But ignoring the specifics of your deck, one thing you've mentioned a couple times that I disagree strongly with is the idea of being relegated to a "kingmaker" because you've run out of gas. In any reasonably-balanced game, every player should have some impact on who wins the game, even though obviously most of them won't win it for themselves.

    Take, for example, a game I played the other day. I'd been missing a lot of land drops over a long game, so my 2 remaining opponents (rakdos and nikya) were sitting on 10+ lands each while I only had 6. All of us were at relatively low life. I knew I couldn't win a 1v1 against either of them, so my goal became to prolong the game. Rakdos player attacks the nikya player for 5, and since I left it up (myself being at 9) and having nothing else to use it on, I used kor haven to prevent the damage, because I deduced that my best chance to win the game was in prolonging their conflict, so that they might exhaust each others resources and give me a fighting chance against the victor. Well, rakdos didn't like this tactic and so targeted me with rakdos's return for 8, putting me to 1 with no cards in hand. On the next turn, nikya killed him with a card he had in hand.

    Now, if I'd not been there rakdos definitely would have won, he had the damage and the ability to strip his opponents hand. But he played badly, targeting me because I annoyed him rather than targeting the real threat. Does that make me a kingmaker? Well, if I'd been targeting the rakdos player with the goal of helping nikya win, then yes. But I would argue that, so long as you're acting with the goal of maximizing your own chance to win the game, you can't be a kingmaker. If you're in topdeck mode hoping to draw into one of the cards I mentioned before, and someone overextends attacking you and gets killed by another player, that doesn't make you a kingmaker either. The only time someone is kingmaking is if they intentionally help another player win. And nothing about being on the ropes forces you to do that.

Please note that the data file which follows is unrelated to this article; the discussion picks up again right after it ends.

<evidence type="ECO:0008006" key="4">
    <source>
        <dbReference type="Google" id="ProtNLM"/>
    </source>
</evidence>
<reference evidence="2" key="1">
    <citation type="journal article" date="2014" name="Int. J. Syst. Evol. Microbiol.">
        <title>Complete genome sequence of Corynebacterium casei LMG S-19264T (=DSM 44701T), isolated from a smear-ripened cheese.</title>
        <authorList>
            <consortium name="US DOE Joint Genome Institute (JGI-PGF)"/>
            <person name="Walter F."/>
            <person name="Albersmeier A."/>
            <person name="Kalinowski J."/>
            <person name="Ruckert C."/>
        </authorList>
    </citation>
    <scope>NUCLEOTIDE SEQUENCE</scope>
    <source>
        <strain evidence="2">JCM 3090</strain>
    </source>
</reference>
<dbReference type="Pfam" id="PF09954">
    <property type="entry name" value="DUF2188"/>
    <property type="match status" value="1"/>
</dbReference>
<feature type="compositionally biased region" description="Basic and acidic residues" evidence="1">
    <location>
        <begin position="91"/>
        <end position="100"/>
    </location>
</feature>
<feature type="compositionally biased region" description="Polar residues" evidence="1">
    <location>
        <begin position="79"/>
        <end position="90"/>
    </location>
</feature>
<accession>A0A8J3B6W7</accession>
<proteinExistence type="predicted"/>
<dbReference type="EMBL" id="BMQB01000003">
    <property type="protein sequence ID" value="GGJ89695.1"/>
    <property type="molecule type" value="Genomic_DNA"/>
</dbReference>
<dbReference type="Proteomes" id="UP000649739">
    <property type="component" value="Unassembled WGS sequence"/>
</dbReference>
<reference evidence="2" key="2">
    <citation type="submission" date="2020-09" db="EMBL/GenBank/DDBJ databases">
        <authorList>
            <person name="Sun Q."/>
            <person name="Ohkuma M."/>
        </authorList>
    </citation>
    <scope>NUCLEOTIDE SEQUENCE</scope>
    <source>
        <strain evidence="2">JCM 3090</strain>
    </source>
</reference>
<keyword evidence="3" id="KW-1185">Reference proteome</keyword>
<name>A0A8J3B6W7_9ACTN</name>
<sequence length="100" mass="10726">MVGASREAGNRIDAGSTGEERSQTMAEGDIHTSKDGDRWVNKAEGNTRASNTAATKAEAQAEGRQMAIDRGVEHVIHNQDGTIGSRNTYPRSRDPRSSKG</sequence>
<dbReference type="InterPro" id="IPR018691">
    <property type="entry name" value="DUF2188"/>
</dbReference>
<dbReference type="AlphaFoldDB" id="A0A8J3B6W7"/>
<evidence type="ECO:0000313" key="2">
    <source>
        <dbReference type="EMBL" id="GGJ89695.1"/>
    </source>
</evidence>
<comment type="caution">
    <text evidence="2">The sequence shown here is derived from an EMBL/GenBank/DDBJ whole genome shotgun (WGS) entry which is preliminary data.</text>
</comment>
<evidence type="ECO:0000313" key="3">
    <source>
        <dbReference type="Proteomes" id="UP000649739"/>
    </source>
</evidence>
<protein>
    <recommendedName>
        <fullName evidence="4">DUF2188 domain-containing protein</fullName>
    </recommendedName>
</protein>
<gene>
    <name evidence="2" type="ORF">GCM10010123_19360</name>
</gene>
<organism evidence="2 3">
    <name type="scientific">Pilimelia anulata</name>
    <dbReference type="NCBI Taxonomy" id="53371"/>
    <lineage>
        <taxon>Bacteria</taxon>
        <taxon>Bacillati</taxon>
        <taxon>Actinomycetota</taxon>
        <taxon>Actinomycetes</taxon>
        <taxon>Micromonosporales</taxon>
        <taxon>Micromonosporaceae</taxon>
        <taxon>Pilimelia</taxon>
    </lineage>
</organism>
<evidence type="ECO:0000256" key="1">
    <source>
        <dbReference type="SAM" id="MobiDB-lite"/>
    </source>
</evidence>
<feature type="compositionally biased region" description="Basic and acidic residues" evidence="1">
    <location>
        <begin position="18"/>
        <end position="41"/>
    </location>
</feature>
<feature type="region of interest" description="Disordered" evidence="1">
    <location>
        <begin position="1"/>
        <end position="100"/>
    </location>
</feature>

Now, at the end of the day, having fun is the only real goal of commander. Playing to win is merely a path to that goal. If your group really enjoys playing this way, then go nuts - nothing I say can change that, if it's what you really truly prefer. I still suspect that you might have more fun if you all built decks that were maximally fun when played to win, rather than decks that need to be misplayed to be fun, but I really have no way to prove or disprove that conjecture. What's more important is that everyone is on the same page. Even if that page is WRONG. Grin
    Quote from Cainsson »
    Wrong. I've lost count of the playgroups I've played in where your deck was called cutthroat even if it was all dumb french vanilla creatures just because you happened to have a Bayou.

    Casual can't be defined. What's casual and fun to me is finding suboptimal ways to win even if I have access to better plays. Wheter or not that's casual to you isn't very relevant because we don't play each other.
    I've been playing dual-lands in commander decks in many different groups (hell, in multiple countries) for years, and no one has batted an eye. I'm not even sure if anyone even hardly noticed, or at least they didn't say anything. You can certainly make a decent manabase (at least for 2-3 color) without them, though, especially duals. I can't exactly refute your experiences, but I also find it hard to believe you'd need to have a combo backup plan in a group where people are losing their minds over a slightly blinged-out manabase.

    I have no idea why having better ways to win that you don't use would make anything more fun, but ok. At the end of the day, as long as everyone is having fun, that is what counts. For me, I find playing to win at all costs, provided the deck is constructed properly, creates difficult puzzles, interesting interactions, and an overall satisfying experience, win or lose.

    But maybe you have more fun if you know you could win in the back of your head. Make sure to let your playgroup know about it next time. Then you can find out if their definition of fun is the same as yours.